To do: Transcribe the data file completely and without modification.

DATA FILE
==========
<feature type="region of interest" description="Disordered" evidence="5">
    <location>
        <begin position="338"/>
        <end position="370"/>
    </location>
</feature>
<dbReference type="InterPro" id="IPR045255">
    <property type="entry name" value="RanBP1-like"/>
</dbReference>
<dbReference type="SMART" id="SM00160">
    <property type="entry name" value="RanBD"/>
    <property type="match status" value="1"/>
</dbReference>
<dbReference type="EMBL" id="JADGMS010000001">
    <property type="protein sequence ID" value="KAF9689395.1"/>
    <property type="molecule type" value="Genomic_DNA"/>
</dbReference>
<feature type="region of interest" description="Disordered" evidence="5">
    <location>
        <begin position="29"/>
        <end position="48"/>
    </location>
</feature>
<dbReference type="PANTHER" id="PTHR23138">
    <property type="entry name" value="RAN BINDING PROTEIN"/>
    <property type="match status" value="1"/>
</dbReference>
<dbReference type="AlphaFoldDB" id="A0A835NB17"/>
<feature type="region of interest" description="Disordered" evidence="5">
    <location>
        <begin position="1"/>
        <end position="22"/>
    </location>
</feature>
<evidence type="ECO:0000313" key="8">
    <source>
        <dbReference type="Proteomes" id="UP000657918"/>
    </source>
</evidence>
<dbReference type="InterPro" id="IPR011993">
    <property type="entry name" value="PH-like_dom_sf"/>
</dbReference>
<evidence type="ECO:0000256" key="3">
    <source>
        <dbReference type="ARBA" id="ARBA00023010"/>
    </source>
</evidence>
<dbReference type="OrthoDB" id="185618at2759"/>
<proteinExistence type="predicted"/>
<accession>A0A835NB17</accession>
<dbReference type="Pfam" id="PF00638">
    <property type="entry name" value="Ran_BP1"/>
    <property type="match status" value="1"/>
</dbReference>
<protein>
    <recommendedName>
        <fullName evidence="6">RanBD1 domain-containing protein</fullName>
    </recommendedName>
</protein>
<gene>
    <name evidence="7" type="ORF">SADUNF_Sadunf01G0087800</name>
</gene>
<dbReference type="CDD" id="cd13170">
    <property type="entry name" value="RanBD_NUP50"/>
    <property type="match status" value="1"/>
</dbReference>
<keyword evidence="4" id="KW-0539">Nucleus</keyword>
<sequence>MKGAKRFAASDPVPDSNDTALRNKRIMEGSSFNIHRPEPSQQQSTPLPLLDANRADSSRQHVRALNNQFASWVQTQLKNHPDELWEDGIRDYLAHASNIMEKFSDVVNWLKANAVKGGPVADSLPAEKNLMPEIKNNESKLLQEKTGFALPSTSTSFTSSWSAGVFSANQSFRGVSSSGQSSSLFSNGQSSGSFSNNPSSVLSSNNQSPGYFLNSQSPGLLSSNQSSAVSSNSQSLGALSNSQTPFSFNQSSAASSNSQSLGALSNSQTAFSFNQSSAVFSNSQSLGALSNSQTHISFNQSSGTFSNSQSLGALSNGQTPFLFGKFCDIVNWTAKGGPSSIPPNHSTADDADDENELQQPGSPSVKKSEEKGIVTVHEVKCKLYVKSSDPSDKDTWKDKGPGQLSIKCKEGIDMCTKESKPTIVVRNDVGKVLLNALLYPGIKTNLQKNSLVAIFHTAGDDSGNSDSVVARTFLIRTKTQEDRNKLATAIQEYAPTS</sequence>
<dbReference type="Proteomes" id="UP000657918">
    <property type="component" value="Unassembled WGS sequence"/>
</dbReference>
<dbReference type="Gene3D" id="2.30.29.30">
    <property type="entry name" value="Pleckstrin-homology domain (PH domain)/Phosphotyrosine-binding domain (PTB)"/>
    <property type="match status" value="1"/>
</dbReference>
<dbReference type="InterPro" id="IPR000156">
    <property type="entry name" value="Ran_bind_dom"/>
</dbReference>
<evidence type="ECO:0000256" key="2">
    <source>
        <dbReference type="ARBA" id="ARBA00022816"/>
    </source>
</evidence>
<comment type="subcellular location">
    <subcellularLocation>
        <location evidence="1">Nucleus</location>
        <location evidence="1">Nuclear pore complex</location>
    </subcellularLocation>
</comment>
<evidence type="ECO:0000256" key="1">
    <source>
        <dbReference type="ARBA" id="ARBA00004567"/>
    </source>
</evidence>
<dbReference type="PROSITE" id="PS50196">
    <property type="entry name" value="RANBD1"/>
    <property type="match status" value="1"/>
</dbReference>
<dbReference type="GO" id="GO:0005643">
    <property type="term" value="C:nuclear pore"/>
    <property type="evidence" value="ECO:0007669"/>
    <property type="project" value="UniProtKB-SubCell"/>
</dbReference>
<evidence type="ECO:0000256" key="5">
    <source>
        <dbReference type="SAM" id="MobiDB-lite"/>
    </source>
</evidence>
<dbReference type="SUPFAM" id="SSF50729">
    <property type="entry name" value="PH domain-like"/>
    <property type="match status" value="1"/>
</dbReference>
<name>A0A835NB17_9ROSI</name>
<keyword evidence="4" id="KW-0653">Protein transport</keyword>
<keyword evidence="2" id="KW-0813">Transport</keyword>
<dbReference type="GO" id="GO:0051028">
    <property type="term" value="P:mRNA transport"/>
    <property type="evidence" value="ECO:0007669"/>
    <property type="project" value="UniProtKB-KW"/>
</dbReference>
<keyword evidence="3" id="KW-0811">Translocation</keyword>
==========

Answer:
<feature type="region of interest" description="Disordered" evidence="5">
    <location>
        <begin position="338"/>
        <end position="370"/>
    </location>
</feature>
<dbReference type="InterPro" id="IPR045255">
    <property type="entry name" value="RanBP1-like"/>
</dbReference>
<dbReference type="SMART" id="SM00160">
    <property type="entry name" value="RanBD"/>
    <property type="match status" value="1"/>
</dbReference>
<dbReference type="EMBL" id="JADGMS010000001">
    <property type="protein sequence ID" value="KAF9689395.1"/>
    <property type="molecule type" value="Genomic_DNA"/>
</dbReference>
<feature type="region of interest" description="Disordered" evidence="5">
    <location>
        <begin position="29"/>
        <end position="48"/>
    </location>
</feature>
<dbReference type="PANTHER" id="PTHR23138">
    <property type="entry name" value="RAN BINDING PROTEIN"/>
    <property type="match status" value="1"/>
</dbReference>
<dbReference type="AlphaFoldDB" id="A0A835NB17"/>
<feature type="region of interest" description="Disordered" evidence="5">
    <location>
        <begin position="1"/>
        <end position="22"/>
    </location>
</feature>
<evidence type="ECO:0000313" key="8">
    <source>
        <dbReference type="Proteomes" id="UP000657918"/>
    </source>
</evidence>
<dbReference type="InterPro" id="IPR011993">
    <property type="entry name" value="PH-like_dom_sf"/>
</dbReference>
<evidence type="ECO:0000256" key="3">
    <source>
        <dbReference type="ARBA" id="ARBA00023010"/>
    </source>
</evidence>
<dbReference type="OrthoDB" id="185618at2759"/>
<proteinExistence type="predicted"/>
<accession>A0A835NB17</accession>
<dbReference type="Pfam" id="PF00638">
    <property type="entry name" value="Ran_BP1"/>
    <property type="match status" value="1"/>
</dbReference>
<protein>
    <recommendedName>
        <fullName evidence="6">RanBD1 domain-containing protein</fullName>
    </recommendedName>
</protein>
<gene>
    <name evidence="7" type="ORF">SADUNF_Sadunf01G0087800</name>
</gene>
<dbReference type="CDD" id="cd13170">
    <property type="entry name" value="RanBD_NUP50"/>
    <property type="match status" value="1"/>
</dbReference>
<keyword evidence="4" id="KW-0539">Nucleus</keyword>
<sequence>MKGAKRFAASDPVPDSNDTALRNKRIMEGSSFNIHRPEPSQQQSTPLPLLDANRADSSRQHVRALNNQFASWVQTQLKNHPDELWEDGIRDYLAHASNIMEKFSDVVNWLKANAVKGGPVADSLPAEKNLMPEIKNNESKLLQEKTGFALPSTSTSFTSSWSAGVFSANQSFRGVSSSGQSSSLFSNGQSSGSFSNNPSSVLSSNNQSPGYFLNSQSPGLLSSNQSSAVSSNSQSLGALSNSQTPFSFNQSSAASSNSQSLGALSNSQTAFSFNQSSAVFSNSQSLGALSNSQTHISFNQSSGTFSNSQSLGALSNGQTPFLFGKFCDIVNWTAKGGPSSIPPNHSTADDADDENELQQPGSPSVKKSEEKGIVTVHEVKCKLYVKSSDPSDKDTWKDKGPGQLSIKCKEGIDMCTKESKPTIVVRNDVGKVLLNALLYPGIKTNLQKNSLVAIFHTAGDDSGNSDSVVARTFLIRTKTQEDRNKLATAIQEYAPTS</sequence>
<dbReference type="Proteomes" id="UP000657918">
    <property type="component" value="Unassembled WGS sequence"/>
</dbReference>
<dbReference type="Gene3D" id="2.30.29.30">
    <property type="entry name" value="Pleckstrin-homology domain (PH domain)/Phosphotyrosine-binding domain (PTB)"/>
    <property type="match status" value="1"/>
</dbReference>
<dbReference type="InterPro" id="IPR000156">
    <property type="entry name" value="Ran_bind_dom"/>
</dbReference>
<evidence type="ECO:0000256" key="2">
    <source>
        <dbReference type="ARBA" id="ARBA00022816"/>
    </source>
</evidence>
<comment type="subcellular location">
    <subcellularLocation>
        <location evidence="1">Nucleus</location>
        <location evidence="1">Nuclear pore complex</location>
    </subcellularLocation>
</comment>
<evidence type="ECO:0000256" key="1">
    <source>
        <dbReference type="ARBA" id="ARBA00004567"/>
    </source>
</evidence>
<dbReference type="PROSITE" id="PS50196">
    <property type="entry name" value="RANBD1"/>
    <property type="match status" value="1"/>
</dbReference>
<dbReference type="GO" id="GO:0005643">
    <property type="term" value="C:nuclear pore"/>
    <property type="evidence" value="ECO:0007669"/>
    <property type="project" value="UniProtKB-SubCell"/>
</dbReference>
<evidence type="ECO:0000256" key="5">
    <source>
        <dbReference type="SAM" id="MobiDB-lite"/>
    </source>
</evidence>
<dbReference type="SUPFAM" id="SSF50729">
    <property type="entry name" value="PH domain-like"/>
    <property type="match status" value="1"/>
</dbReference>
<name>A0A835NB17_9ROSI</name>
<keyword evidence="4" id="KW-0653">Protein transport</keyword>
<keyword evidence="2" id="KW-0813">Transport</keyword>
<dbReference type="GO" id="GO:0051028">
    <property type="term" value="P:mRNA transport"/>
    <property type="evidence" value="ECO:0007669"/>
    <property type="project" value="UniProtKB-KW"/>
</dbReference>
<keyword evidence="3" id="KW-0811">Translocation</keyword>